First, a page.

Fiat's improved Punto provides more style and greater value for money than supermini buyers might be expecting. June Neary reports.
Will It Suit Me?
When the latest version of Fiat's Punto supermini arrived on my drive, I was pleasantly surprised. No, it wasn't quite as smart as the Grande Punto model I spent many miles with back in 2006 but it still looked sexy and stylish, as you would expect from this famous Italian marque. Plus it also exuded a certain presence that many superminis lack these days.
The Grande Punto and its uglier successor, the Punto Evo, both had a bigger car feel than the previous Punto and this improved model takes that a stage further still. With this Fiat, I wouldn't have to keep splashing out on rental vehicles every time I wanted to join my friends on a weekender up-country. This is down to a long wheelbase, which has released impressive interior room. There's also a large glass area - which gives the cabin a light, airy feel. So far so good.
This is one of the bigger cars in its class, one of few superminis large enough to provide a realistic reason not to buy a larger family hatchback. Don't get me wrong: the Punto remains a supermini rather than a Focus-sized family hatch, but it does provide enough space inside - at least in five-door form - to make longer family trips a reasonably pleasant proposition. Three can sit across the split-folding back seat, while the five-door's large boot is one of the bigger ones in this sector. Even the three-door's capacity is more than reasonable.
Behind the Wheel
As far as handling is concerned, I'd say that this Fiat is once more at or near the top of the class. It may not feel particularly sporty, but it's an easy car to drive with its light electric steering. If Fiat's objective was to create a supermini that works on a wide variety of roads, then they've succeeded.
As for performance, it will depend on your choice between engines. There's nothing very remarkable about the entry-level 8-valve 1.2 and 1.4-litre petrol models, unless you particularly want the Dualogic semi-automatic gearbox offered as an option on the 1.4. Further up the range though, things are very different, most notably with the variant I tried, the latest Fiat to be equipped with the brand's award-winning two cylinder 0.9-litre TwinAir petrol engine. I thought two cylinders to be a bit on the light side when I first saw this unit in the brand's little 500 citycar, so in a vehicle saddled with a kerb weight of nearly 1,100kgs, you'd have to think that the technology would be tested to the limit. It is, but the confection still isn't without its appeal, especially if you accept the invitation to rev the thing and properly exercise all eighty five of its braked horses.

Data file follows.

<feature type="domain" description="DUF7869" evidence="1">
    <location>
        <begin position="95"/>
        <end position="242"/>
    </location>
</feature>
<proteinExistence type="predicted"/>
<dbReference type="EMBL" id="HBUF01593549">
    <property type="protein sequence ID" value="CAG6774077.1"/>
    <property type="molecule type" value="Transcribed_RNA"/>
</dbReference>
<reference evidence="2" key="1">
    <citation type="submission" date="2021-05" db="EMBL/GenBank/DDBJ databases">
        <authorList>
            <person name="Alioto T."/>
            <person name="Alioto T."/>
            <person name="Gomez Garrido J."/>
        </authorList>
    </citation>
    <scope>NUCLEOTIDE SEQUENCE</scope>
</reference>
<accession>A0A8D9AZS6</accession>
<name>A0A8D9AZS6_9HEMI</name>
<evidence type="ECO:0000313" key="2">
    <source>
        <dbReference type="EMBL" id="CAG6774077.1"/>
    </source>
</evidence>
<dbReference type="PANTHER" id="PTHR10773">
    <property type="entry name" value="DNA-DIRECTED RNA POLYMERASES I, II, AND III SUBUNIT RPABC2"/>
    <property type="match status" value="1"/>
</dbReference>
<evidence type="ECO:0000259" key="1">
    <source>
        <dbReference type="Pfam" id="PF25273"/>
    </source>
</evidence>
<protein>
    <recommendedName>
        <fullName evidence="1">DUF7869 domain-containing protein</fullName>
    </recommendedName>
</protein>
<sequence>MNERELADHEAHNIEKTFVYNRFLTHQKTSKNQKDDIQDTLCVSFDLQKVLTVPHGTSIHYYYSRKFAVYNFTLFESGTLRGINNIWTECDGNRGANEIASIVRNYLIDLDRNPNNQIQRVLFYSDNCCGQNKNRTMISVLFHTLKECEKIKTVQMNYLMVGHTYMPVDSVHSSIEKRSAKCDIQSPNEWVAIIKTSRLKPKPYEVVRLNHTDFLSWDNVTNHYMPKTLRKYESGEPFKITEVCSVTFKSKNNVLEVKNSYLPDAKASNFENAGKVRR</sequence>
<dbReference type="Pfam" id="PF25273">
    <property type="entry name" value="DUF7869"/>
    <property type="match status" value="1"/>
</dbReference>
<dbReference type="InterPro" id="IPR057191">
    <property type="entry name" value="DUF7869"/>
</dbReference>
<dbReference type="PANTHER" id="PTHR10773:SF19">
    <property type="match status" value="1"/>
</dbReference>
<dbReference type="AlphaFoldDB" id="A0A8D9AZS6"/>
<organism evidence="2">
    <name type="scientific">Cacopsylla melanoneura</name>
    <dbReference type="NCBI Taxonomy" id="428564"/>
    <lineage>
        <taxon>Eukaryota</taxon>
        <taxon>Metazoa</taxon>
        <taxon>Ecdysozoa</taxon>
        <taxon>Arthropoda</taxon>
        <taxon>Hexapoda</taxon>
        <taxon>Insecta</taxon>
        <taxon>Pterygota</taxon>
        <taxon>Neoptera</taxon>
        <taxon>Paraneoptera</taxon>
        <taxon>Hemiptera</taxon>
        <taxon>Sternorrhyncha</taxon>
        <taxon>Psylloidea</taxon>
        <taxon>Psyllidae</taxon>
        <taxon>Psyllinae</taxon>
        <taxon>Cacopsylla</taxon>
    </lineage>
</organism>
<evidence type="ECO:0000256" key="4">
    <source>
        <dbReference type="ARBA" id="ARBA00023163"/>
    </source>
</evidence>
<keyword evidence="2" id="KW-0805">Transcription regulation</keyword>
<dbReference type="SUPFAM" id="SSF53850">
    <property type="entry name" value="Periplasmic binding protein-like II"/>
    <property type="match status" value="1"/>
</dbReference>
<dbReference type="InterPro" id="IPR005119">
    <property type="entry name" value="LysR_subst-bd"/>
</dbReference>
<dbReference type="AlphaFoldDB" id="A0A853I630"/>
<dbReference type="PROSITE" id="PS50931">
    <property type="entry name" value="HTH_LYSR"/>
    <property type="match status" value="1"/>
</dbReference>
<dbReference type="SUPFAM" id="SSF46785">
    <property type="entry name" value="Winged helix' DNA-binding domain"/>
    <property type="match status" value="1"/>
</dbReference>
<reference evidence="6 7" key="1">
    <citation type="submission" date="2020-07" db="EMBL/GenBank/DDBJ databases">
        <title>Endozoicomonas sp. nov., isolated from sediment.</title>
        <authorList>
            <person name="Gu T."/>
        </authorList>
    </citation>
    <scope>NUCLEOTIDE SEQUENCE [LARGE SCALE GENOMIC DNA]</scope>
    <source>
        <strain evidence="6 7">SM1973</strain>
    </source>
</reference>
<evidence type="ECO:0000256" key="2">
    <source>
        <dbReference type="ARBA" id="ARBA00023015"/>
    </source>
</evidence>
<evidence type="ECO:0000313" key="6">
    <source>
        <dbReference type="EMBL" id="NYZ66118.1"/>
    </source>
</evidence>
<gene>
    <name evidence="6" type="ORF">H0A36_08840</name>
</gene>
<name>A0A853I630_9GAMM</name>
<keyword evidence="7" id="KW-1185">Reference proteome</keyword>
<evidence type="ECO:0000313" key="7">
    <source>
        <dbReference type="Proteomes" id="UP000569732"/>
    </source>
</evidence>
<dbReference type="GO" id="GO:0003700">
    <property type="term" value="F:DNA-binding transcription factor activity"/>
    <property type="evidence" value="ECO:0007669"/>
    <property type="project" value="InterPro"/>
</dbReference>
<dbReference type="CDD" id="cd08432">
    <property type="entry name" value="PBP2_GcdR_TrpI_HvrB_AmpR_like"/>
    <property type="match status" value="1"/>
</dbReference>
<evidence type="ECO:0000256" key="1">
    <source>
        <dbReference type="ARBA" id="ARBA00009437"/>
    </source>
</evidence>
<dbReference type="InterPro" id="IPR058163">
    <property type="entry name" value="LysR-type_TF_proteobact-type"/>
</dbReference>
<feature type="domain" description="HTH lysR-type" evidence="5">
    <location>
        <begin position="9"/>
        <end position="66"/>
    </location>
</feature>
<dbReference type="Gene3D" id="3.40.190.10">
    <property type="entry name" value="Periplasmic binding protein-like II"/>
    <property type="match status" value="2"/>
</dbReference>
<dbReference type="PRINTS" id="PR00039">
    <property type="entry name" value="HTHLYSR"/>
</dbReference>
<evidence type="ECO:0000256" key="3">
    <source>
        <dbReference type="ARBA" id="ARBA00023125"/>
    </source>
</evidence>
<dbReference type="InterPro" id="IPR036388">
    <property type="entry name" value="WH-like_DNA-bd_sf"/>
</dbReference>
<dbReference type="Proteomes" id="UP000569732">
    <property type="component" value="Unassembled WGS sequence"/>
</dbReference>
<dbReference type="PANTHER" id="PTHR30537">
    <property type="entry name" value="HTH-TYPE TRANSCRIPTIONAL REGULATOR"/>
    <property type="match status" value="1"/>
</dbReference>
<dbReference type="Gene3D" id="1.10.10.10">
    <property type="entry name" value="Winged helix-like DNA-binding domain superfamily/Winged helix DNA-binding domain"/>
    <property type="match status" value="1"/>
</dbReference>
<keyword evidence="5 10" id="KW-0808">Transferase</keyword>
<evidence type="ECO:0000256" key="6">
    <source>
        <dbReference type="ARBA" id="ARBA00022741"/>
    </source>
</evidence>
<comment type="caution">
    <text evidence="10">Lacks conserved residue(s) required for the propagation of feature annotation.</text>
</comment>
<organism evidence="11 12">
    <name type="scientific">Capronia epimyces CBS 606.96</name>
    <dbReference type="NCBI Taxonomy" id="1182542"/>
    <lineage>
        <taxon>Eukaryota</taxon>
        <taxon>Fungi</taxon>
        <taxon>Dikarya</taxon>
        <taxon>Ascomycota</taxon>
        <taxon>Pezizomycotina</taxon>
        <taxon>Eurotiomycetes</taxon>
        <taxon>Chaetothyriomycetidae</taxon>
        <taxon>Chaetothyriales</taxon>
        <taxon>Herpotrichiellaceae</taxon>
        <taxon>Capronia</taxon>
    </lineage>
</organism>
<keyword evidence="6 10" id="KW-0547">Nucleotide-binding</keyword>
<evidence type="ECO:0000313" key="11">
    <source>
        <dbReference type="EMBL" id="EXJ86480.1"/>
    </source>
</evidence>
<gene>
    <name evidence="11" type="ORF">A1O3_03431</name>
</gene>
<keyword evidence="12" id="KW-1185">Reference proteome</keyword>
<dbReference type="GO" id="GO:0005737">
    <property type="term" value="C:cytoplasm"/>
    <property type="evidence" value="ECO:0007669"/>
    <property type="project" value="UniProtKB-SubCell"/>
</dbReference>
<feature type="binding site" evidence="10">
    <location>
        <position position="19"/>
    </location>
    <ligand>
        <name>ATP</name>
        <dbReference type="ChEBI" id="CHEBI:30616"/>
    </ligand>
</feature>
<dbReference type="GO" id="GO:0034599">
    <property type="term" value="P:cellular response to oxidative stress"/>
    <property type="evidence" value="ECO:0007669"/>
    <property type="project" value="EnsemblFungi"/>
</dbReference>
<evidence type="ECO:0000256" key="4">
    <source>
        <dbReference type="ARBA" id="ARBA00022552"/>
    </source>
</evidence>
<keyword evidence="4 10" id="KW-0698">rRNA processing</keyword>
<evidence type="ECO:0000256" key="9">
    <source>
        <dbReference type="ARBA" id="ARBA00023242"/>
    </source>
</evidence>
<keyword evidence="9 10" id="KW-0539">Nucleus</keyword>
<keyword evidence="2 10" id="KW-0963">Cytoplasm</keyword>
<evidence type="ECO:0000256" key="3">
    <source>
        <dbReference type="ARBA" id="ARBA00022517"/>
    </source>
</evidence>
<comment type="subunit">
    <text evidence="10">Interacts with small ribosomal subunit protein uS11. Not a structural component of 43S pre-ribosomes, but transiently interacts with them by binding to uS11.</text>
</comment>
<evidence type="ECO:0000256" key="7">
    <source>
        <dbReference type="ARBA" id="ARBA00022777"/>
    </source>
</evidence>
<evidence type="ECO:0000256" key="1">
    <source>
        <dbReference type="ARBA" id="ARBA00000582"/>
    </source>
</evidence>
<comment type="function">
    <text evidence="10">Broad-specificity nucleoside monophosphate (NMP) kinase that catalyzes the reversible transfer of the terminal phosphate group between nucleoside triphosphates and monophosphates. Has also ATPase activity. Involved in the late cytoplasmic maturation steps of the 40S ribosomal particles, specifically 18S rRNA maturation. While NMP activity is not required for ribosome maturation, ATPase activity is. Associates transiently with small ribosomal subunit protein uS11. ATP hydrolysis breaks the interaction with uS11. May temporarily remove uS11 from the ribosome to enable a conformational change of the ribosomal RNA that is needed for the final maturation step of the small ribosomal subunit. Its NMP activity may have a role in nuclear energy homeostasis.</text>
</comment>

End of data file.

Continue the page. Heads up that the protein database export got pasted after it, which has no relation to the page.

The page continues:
More surprises lie further up the petrol-powered range, where Fiat's clever MultiAir technology features in a pair of 1.4-litre engines, one with a turbo developing 135bhp, one without offering 105bhp. The diesel models also pull well through the gears, both powered by a 1.3-litre Multijet engine developing either 75 or 85bhp and pokey enough in its fastest form to make sixty in 13.1s on the way to 107mph.
Value For Money
Trim-wise, you'll find that most Puntos offer some kind of air conditioning set-up, seven airbags (including a driver's knee 'bag) and various infotainment systems. ESP Stability control though, is standard only on plusher models.
On the options list, the Dualogic robotised automatic gearbox is available on the 8v petrol 1.4 and depending on the trim level, your car can also come with adaptive cornering fog lights, a hill holder function and the Sky Dome electric sunroof. Fiat is particularly proud of its award-winning Blue&Me system which incorporates Bluetooth wireless technology with voice recognition, a USB and MP3-compatible stereo and the option of Blue&Me TomTom satellite navigation in the form of a removable unit that integrates seamlessly with the car's other systems and can be controlled via voice recognition or buttons on the steering wheel.
Could I Live With One?
I'd say so. Fiat has done a thorough job of evolving its popular supermini, with the interior and engine technology standing out. Other makers will sell you compact cars of this kind with hi-tech engines and plush interiors of course, but not for the kind of money that'll net you a TwinAir, Multiair or Multijet Punto. In summary, a car still well worth including on your small car shortlist.